Today, we wrap up this series where we have been discovering that we are missionaries to this world — ones who are sent with a mission, the same mission Jesus had — to preach God’s revolution!
"As the Father has sent me, so I am sending you." (Jesus)
Hospitality is hard to teach. Most churches believe they are friendly and welcoming. But what most churches mean is that they are friendly to one another (the insiders). And, for some churches, that’s not even true!
Bishop Middleton shared with us when she visited us a few weeks ago some "vital signs" of growing churches. One of those vital signs, she said, is: "A welcoming and open church committed to spreading their message of invitation."
Hospitality derives from a Latin word (hospitalitem) meaning, "friendliness to guests." Another definition is: "The friendly and generous treatment of guests or strangers." (Compact Oxford English Dictionary).
In the New Testament, the Greek word for hospitality (philoxenia) means "a love of strangers." In those days, strangers were synonymous with enemies. One way to destroy enemies is to kill them. Another way is to make them our friends. Hospitality does that.
"Some folks make you feel at home. Others make you wish you were." (Arnold H. Glasow)
When we go on vacation, we try to visit different churches to worship God, and to see what ministry is happening in other settings. So we’ve visited a number of churches in recent years. Last fall, we visited a church while on vacation. It was a fairly typical congregation, located in a touristy area, so you’d expect them to have a welcoming environment. However, I don’t recall anyone greeting us when we arrived. At the beginning of the service, though, the person opening the service asked visitors to introduce themselves (we didn’t!). There may have even been a "greeting time," but what I really remember is that outside of those so-called hospitality times, there was no hospitality shown!
We’ve also been in other settings where the people go out of their way to provide a welcoming environment. Depending on the size and context, that may include parking lot attendants, greeters at the entryways, greeters in the hallways, greeters at the entrances into the worship space, etc. Beyond that, several people smile, say "hi" on the way to your seat. You could argue, I suppose, "well, they have a bunch of people, so they can do that," but I’d argue, "they have a bunch of people because they do that, because they have a welcoming environment."
"Offer hospitality to one another without grumbling." (1 Peter 4.9)
Brian McLaren defined hospitality recently as, "Using my presence, and our space, to help ‘the other’ feel welcome in my presence and in the presence of our community."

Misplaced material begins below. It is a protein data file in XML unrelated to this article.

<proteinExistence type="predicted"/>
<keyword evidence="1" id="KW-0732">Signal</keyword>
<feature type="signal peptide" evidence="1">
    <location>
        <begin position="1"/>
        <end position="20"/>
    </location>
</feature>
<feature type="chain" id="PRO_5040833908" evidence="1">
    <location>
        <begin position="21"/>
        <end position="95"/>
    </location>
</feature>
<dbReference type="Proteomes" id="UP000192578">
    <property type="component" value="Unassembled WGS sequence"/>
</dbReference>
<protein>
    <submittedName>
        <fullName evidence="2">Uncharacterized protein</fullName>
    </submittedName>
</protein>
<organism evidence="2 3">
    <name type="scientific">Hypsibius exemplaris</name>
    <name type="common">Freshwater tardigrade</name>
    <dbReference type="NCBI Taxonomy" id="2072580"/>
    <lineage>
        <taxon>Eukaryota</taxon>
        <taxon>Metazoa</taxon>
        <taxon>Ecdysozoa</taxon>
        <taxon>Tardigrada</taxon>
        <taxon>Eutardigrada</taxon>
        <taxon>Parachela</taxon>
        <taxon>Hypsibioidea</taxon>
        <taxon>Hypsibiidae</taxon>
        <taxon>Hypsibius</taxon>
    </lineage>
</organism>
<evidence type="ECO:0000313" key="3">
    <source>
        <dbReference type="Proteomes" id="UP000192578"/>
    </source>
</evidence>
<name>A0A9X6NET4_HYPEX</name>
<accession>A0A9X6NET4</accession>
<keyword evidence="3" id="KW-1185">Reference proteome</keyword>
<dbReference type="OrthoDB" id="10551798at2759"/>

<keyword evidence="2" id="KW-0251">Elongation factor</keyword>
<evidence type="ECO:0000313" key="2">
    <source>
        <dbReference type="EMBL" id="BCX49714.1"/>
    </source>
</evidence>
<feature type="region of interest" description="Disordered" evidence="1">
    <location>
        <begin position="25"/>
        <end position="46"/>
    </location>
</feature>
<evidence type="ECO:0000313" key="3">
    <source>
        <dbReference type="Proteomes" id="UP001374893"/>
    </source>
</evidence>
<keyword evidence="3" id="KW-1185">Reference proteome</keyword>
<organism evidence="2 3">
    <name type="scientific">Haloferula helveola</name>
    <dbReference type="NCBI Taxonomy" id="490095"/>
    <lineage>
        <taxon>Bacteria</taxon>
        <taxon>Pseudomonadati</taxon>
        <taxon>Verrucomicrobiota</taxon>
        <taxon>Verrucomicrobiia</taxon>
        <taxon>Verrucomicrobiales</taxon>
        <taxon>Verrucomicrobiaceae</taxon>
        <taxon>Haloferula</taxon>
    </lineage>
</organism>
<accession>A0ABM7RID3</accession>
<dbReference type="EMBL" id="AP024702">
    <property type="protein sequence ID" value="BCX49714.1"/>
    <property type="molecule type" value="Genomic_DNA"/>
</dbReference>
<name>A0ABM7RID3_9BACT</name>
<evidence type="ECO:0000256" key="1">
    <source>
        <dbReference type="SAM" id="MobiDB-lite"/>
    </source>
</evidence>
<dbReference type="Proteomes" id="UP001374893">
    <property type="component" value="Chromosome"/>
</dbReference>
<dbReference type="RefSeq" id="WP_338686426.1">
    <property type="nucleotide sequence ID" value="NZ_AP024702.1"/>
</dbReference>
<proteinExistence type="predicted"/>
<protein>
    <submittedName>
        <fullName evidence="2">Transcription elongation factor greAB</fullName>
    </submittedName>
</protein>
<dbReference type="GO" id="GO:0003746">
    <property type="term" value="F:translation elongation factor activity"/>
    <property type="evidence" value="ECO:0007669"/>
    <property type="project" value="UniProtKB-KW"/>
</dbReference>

This is a great story. Jesus was a guest in the home of Mary, Martha, and Lazarus. Mary and Martha had very different ways of showing hospitality: Martha, ironically had the "Martha Stewart" approach (perfect entertaining through hard work). Sure, there’s value in that, but Jesus points out that what is even more important is relationships! Just hanging out and spending time together.
Interestingly, but not coincidentally, this story about Mary and Martha follows another great story about hospitality. Jesus taught us to love our neighbor, to show mercy and to care for our neighbor. So, the religious person, the person who wants to please God, but just enough to get by at a minimum of inconvenience, wants to know "who is my neighbor?"
So Jesus tells a story to help us discover who our neighbor is: Luke 10.30-37
"Hospitality reaches out to people wherever they are and welcomes them as they are." (Swanson and Clement)
"The ‘space-feel’ in a church — that intangible, tough to put your finger on ambiance — is the dominant attraction or repellent of people walking into your church for the first time." (Ron Martoia)
From the recent Hospitality Workshop with Diane Salter …
- Hospitality is going to great effort to help the guest feel welcome.
- Hospitality is treating the stranger as a friend.
- Hospitality opens to us the opportunity for friendship and potential relationship between the host, the guest, and God.
- The responsibility for hospitality is on the host.
- The smaller the church, the more important invitation becomes:
- 73% will come because they are invited by a friend (this number goes
- up, the smaller a church is), whereas in the best of situation (larger churches) 27% will come on their own.
Treat "outsiders" as "insiders" (Deuteronomy 10.17-19; Ephesians 2.11-12; James 2.1-3)
- Be friendly
- Smile naturally
- Initiate greetings (see yourself as a "hospitality host")
- Introduce yourself ("Hi, I’m _______. It’s good to have you here today!")
- Greeting time: greet people you don’t know, especially guests.
- Offer information and guidance to guests, as necessary.
"Continue to love each other with true Christian love. Don’t forget to show hospitality to strangers, for some who have done this have entertained angels without realizing it!" (Hebrews 13.1-2)
God, you have invited us to be in relationship with you, and for that we are so grateful. As your ambassadors, help us to extend your invitation to others in our homes, neighborhoods, schools, workplaces, and throughout our community. And as people gather with us on Sunday mornings, or in small group settings, help us to offer an inviting and welcoming environment, because you love them! Amen.